Prior to replacing Y and C, I was getting gaps in Y and/or C as well as GO. Y and C were down to just a few gaps, but the nozzle check for GO was a mess of blobs. After simply replacing Y and C, even the GO printed a perfect checkerboard pattern.

I should mention that, in the hours before replacing the Y and C, I had done several head cleanings, fiddled with foam core, and even taped the bottoms of the carts with gaffer’s tape to space them evenly. This didn’t help, but it didn’t seem to hurt either; gaps were occurring in the same places with every nozzle check I ran.

Before declaring victory and moving on to piezo ink, I need to understand how the end carts could have an effect other carts, such as GO. It couldn’t be the result of the last two head cleanings, since I had been running head cleanings all afternoon and they had no effect on GO. There is something special about Y and C. What do you think?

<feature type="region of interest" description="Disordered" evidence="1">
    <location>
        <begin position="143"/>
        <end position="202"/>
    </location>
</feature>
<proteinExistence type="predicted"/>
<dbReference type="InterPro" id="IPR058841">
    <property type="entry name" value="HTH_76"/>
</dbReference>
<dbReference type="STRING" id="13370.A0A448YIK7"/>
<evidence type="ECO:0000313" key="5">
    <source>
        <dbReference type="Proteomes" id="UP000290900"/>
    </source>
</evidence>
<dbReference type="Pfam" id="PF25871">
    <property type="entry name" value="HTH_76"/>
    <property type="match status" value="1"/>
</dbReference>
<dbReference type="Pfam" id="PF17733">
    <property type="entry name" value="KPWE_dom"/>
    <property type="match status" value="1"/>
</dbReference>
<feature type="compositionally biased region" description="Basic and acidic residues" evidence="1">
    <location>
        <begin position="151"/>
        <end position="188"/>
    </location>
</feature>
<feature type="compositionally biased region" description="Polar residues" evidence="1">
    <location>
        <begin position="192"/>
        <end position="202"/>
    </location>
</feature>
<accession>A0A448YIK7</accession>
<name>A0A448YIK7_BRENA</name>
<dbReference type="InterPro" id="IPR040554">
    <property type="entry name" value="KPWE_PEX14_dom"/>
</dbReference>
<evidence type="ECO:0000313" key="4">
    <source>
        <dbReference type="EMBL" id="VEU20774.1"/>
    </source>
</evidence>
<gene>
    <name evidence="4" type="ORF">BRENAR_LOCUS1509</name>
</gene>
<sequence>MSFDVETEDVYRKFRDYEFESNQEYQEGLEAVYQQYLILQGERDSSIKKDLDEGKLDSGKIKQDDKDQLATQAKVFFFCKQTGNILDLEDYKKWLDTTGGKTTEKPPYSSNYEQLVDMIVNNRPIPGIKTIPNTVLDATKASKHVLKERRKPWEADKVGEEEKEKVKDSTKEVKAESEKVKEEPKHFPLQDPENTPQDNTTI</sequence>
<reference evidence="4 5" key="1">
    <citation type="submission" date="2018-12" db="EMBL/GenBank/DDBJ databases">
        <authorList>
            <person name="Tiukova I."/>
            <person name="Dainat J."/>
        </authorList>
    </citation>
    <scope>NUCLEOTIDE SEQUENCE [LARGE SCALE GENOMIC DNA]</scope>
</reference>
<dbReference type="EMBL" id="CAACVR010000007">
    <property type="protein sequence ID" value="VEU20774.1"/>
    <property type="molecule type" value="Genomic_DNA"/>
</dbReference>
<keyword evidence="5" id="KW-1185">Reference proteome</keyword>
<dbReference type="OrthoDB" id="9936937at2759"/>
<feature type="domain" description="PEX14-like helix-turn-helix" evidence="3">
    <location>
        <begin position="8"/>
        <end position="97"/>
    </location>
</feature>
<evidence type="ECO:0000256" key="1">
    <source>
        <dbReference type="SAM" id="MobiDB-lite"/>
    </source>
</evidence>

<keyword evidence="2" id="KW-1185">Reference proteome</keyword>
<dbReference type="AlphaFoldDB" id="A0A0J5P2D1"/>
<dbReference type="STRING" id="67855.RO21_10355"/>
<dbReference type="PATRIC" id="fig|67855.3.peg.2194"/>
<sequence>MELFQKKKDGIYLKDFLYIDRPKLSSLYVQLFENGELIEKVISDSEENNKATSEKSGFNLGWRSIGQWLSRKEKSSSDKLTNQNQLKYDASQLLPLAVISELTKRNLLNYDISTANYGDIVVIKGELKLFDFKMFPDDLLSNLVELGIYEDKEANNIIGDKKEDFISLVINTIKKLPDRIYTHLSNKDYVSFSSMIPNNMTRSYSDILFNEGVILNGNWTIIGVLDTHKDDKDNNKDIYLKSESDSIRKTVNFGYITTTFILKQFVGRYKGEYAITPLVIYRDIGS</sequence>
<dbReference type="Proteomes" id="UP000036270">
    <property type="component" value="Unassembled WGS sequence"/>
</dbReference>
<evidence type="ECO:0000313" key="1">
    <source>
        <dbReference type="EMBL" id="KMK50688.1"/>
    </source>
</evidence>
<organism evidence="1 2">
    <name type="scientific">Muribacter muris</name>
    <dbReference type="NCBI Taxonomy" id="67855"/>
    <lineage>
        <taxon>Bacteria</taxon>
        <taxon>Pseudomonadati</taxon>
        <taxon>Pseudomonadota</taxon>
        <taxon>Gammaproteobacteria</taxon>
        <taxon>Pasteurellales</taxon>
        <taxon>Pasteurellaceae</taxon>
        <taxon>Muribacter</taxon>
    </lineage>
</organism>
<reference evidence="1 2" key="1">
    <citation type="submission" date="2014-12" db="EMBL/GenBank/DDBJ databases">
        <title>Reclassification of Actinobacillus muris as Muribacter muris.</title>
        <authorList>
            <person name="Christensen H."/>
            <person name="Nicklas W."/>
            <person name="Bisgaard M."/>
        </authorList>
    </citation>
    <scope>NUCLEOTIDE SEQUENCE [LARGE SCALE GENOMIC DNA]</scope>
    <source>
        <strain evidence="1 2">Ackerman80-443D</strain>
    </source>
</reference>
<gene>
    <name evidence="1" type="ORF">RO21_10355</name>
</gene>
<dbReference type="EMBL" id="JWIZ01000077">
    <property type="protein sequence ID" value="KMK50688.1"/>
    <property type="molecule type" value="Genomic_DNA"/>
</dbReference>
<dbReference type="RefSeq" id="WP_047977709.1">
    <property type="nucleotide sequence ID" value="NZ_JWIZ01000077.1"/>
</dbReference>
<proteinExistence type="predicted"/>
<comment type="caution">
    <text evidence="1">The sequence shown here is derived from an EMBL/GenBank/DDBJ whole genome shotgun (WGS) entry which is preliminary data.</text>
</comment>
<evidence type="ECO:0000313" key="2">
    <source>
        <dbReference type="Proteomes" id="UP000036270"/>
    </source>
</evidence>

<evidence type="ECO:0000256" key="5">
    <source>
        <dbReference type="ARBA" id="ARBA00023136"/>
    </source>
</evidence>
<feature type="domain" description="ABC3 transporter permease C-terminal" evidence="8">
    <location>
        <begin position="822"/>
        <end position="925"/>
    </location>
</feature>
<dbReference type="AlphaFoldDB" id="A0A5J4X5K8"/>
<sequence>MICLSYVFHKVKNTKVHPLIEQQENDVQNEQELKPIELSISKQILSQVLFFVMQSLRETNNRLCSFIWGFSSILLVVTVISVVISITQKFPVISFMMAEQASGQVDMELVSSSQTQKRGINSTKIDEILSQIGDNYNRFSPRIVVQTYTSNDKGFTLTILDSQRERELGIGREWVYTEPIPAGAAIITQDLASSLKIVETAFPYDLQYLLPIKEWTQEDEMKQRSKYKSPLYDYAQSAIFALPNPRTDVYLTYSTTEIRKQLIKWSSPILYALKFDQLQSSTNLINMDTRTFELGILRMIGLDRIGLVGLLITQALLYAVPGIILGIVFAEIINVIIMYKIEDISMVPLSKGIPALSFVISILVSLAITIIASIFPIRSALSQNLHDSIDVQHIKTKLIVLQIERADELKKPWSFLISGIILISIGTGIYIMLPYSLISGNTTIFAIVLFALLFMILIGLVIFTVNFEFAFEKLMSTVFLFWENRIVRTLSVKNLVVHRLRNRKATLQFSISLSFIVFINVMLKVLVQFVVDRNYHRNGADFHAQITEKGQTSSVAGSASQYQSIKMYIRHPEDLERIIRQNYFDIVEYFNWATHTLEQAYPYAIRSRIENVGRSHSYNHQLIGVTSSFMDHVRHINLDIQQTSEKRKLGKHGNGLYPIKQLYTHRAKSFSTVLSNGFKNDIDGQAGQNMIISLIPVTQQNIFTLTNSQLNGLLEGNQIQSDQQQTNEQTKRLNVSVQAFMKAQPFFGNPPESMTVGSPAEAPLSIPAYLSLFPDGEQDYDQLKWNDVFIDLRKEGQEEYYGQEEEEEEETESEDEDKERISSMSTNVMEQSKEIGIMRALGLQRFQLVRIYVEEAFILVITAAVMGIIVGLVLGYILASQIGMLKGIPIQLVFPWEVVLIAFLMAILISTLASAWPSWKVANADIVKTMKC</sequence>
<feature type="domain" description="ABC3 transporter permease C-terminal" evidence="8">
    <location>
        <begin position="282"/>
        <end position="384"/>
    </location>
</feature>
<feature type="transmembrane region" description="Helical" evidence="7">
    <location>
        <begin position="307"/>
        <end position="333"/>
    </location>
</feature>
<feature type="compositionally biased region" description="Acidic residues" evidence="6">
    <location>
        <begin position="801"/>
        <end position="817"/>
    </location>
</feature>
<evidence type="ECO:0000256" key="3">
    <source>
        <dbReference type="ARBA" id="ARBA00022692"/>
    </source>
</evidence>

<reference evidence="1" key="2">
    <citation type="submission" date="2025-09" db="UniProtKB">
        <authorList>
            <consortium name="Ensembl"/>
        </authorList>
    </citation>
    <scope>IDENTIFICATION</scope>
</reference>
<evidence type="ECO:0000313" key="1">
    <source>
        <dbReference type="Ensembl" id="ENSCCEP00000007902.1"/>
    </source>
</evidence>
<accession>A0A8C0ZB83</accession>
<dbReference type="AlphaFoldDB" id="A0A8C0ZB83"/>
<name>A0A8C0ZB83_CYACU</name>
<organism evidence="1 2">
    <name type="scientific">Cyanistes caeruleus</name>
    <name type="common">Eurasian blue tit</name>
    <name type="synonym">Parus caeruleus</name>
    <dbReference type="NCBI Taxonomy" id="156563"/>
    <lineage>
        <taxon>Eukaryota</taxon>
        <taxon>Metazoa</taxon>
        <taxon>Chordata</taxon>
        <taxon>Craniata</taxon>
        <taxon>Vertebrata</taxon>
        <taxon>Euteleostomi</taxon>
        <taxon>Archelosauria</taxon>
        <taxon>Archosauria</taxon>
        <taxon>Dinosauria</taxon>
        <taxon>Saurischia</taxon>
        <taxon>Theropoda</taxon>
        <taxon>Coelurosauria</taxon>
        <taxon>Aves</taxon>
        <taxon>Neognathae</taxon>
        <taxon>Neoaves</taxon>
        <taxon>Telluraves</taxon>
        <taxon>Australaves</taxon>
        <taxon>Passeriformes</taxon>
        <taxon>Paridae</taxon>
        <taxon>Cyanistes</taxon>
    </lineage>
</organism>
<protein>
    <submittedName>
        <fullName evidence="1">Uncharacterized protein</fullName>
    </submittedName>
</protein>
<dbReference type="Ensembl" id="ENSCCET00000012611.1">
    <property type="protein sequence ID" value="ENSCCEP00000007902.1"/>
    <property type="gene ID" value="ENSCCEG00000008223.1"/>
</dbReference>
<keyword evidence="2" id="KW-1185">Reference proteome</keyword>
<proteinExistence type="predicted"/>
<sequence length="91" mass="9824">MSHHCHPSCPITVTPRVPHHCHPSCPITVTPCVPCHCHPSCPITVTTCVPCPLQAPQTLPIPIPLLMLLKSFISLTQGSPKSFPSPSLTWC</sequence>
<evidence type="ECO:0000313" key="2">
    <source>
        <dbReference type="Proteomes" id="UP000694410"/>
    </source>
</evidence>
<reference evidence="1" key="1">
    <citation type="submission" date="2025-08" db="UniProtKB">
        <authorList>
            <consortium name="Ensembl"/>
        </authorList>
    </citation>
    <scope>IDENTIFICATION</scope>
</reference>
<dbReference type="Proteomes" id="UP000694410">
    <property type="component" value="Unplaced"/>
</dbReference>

We’re sending Y and C. (BTW, I did not respond during the weekend as I was not working this weekend.)

BUT, I suggest doing a small part of the scientific process.

  1. Take your Magenta cartridge and switch it with Yellow (the chips are easily pulled off and placed on).
  2. Switch Orange with Cyan.
  3. Make sure the carts are topped off. If you are putting more PF in there, hold your thumb over the outlet hole so you don’t get PF in the air filters (like you have in Y, R, and PK).
  4. Tap the cartridges against the edge of a table gently to ensure no air is in the outlet.
  5. Do a cleaning.
  6. Do a nozzle check.
  7. Upload here so we can see.

best regards,

Air in the ink stem has effect on nozzles.
Clogged air inlet has an effect on nozzles.
Tipped carts (more air + ink block) has an effect on nozzles.